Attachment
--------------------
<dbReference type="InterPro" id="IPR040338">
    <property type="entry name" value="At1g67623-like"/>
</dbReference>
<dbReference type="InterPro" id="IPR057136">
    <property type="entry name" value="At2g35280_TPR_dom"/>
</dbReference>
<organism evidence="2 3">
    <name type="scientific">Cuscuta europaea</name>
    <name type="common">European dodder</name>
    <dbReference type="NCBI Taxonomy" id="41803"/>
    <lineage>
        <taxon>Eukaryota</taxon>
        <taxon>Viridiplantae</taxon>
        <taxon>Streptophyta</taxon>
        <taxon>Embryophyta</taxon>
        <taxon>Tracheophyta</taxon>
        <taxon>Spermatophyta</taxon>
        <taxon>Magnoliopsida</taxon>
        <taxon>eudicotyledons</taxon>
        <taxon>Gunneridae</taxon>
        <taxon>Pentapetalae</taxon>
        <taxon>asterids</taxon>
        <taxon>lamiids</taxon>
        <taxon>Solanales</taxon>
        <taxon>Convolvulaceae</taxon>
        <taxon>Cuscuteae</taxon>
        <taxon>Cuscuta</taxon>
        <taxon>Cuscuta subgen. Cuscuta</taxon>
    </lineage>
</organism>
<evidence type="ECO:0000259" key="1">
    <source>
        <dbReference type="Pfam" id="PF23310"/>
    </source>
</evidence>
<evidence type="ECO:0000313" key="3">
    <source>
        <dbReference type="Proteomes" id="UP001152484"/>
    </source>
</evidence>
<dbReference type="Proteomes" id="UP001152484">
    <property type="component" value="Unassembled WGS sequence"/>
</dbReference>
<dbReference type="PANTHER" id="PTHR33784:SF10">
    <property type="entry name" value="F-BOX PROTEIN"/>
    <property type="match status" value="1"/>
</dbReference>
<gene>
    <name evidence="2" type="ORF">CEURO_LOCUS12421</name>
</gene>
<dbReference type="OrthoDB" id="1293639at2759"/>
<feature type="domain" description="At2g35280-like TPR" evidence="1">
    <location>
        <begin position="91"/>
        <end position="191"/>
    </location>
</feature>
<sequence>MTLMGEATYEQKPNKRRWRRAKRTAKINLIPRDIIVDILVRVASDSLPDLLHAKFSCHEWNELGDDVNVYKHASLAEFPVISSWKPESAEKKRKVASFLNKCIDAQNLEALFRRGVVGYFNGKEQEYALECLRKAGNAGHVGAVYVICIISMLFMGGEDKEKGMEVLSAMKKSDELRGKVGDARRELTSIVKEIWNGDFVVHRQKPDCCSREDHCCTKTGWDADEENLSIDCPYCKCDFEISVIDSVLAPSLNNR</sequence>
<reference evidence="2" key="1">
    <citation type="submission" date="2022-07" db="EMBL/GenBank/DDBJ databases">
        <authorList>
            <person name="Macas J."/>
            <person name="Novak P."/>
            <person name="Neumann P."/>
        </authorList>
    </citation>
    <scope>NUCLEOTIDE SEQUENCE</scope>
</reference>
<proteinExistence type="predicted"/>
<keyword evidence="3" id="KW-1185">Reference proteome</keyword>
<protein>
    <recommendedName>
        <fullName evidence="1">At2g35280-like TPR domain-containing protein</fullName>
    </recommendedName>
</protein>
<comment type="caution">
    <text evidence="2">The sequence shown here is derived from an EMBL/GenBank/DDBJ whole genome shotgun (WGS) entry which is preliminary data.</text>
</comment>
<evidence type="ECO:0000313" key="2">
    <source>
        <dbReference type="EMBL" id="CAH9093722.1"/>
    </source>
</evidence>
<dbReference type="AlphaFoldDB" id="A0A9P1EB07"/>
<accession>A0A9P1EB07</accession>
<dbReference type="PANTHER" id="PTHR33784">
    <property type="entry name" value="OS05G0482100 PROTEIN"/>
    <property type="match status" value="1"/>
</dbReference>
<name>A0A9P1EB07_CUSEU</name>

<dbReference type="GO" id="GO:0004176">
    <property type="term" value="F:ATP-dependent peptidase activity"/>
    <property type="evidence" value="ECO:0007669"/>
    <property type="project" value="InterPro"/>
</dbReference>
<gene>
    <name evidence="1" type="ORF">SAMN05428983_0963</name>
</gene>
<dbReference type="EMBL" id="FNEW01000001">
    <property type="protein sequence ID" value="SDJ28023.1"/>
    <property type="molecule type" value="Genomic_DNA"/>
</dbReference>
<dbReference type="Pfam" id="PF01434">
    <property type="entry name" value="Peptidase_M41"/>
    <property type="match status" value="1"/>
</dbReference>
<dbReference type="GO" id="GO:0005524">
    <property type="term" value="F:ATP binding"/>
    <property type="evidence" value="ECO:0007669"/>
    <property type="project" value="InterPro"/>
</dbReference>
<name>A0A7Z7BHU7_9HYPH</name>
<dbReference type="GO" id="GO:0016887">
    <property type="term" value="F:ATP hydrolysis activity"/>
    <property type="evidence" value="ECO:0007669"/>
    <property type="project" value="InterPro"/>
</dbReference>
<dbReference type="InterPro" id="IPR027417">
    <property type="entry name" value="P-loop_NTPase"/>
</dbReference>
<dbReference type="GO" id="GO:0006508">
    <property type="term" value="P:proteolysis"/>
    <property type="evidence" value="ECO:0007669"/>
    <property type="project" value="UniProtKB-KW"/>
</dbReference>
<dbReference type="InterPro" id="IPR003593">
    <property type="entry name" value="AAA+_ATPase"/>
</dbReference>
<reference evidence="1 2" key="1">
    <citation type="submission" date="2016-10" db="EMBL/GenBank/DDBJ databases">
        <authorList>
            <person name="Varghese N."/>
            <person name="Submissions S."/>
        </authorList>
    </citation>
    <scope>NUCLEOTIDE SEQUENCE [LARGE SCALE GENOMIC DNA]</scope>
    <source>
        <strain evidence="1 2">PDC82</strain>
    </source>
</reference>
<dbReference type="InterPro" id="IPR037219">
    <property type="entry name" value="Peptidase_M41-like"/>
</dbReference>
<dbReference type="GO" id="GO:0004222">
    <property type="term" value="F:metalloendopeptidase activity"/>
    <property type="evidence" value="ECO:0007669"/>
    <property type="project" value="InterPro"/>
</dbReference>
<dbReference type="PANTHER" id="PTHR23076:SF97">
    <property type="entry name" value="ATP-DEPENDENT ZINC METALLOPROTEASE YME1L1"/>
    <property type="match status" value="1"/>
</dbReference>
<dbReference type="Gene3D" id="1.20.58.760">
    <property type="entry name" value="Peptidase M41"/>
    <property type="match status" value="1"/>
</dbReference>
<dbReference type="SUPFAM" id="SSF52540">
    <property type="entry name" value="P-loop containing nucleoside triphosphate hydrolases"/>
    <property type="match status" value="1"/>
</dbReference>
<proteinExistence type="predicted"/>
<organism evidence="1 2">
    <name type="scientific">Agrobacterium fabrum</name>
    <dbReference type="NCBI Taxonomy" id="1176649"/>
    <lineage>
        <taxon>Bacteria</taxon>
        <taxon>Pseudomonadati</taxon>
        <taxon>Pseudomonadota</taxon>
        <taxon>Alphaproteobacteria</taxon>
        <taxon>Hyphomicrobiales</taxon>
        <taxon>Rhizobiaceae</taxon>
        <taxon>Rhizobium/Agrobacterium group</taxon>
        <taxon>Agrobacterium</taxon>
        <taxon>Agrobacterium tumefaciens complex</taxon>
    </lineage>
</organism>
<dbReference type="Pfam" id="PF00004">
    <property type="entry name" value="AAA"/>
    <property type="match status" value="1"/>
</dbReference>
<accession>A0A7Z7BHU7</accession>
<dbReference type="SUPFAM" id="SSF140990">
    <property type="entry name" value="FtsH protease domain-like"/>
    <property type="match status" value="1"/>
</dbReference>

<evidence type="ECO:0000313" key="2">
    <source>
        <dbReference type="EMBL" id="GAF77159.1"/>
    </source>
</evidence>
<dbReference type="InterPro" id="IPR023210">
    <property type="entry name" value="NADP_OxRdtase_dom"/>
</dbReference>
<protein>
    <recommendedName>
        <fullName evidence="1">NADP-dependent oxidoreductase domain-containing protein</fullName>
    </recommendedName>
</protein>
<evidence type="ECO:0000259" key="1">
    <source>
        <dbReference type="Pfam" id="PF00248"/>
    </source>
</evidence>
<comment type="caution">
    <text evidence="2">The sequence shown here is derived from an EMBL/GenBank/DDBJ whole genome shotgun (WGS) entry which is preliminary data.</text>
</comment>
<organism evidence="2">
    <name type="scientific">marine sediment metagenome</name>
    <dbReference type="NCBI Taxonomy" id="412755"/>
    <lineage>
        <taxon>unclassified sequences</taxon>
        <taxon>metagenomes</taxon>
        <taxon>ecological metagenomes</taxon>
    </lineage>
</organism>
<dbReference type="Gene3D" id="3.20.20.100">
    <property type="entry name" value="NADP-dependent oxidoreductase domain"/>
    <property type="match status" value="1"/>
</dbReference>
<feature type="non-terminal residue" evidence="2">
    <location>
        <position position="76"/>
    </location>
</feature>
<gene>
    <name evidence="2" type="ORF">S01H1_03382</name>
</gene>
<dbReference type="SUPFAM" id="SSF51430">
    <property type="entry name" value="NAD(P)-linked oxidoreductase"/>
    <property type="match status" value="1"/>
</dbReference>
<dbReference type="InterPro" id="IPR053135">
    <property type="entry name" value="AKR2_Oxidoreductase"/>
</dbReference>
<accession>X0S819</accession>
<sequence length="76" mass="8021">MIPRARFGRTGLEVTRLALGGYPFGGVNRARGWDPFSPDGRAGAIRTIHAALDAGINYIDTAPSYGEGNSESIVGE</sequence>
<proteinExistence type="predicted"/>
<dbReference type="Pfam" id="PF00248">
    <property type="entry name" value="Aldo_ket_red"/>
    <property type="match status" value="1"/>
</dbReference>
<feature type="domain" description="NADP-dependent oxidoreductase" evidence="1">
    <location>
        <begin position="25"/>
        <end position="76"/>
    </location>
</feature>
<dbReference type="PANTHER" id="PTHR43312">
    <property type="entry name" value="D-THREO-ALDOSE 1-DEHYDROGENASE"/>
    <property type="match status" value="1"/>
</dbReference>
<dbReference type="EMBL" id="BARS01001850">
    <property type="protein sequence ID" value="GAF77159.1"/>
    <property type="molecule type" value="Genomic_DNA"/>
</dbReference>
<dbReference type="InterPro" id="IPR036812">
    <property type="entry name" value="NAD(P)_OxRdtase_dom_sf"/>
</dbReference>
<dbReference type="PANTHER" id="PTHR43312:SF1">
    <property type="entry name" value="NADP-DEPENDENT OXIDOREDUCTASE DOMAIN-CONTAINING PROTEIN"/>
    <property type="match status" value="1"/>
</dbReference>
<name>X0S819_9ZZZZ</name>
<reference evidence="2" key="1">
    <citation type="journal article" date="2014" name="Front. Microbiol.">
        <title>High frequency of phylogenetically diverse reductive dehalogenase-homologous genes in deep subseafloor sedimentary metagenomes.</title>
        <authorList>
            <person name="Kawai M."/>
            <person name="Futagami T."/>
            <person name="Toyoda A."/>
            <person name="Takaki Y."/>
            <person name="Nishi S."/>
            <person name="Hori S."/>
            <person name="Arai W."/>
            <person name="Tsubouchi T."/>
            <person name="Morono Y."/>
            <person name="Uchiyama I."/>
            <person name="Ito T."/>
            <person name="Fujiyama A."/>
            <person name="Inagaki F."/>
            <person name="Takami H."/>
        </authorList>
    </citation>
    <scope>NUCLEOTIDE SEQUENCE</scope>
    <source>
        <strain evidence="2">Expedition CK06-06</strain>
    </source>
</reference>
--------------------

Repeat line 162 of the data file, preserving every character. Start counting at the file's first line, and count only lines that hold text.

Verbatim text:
<organism evidence="1 2">